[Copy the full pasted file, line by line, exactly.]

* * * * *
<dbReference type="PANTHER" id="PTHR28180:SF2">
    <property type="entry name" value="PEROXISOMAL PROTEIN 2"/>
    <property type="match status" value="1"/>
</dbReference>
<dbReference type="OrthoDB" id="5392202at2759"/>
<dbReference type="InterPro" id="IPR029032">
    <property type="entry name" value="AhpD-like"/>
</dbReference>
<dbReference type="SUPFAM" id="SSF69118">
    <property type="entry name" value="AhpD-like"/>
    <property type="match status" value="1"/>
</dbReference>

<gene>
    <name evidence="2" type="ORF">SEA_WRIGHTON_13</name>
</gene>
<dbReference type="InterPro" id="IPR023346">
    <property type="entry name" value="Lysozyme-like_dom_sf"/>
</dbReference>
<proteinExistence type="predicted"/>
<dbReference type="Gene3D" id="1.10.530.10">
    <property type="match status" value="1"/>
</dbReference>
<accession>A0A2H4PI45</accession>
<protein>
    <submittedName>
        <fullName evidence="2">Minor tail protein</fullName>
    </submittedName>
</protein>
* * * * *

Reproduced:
<dbReference type="PANTHER" id="PTHR28180:SF2">
    <property type="entry name" value="PEROXISOMAL PROTEIN 2"/>
    <property type="match status" value="1"/>
</dbReference>
<dbReference type="OrthoDB" id="5392202at2759"/>
<dbReference type="InterPro" id="IPR029032">
    <property type="entry name" value="AhpD-like"/>
</dbReference>
<dbReference type="SUPFAM" id="SSF69118">
    <property type="entry name" value="AhpD-like"/>
    <property type="match status" value="1"/>
</dbReference>

<gene>
    <name evidence="2" type="ORF">SEA_WRIGHTON_13</name>
</gene>
<dbReference type="InterPro" id="IPR023346">
    <property type="entry name" value="Lysozyme-like_dom_sf"/>
</dbReference>
<proteinExistence type="predicted"/>
<dbReference type="Gene3D" id="1.10.530.10">
    <property type="match status" value="1"/>
</dbReference>
<accession>A0A2H4PI45</accession>
<protein>
    <submittedName>
        <fullName evidence="2">Minor tail protein</fullName>
    </submittedName>
</protein>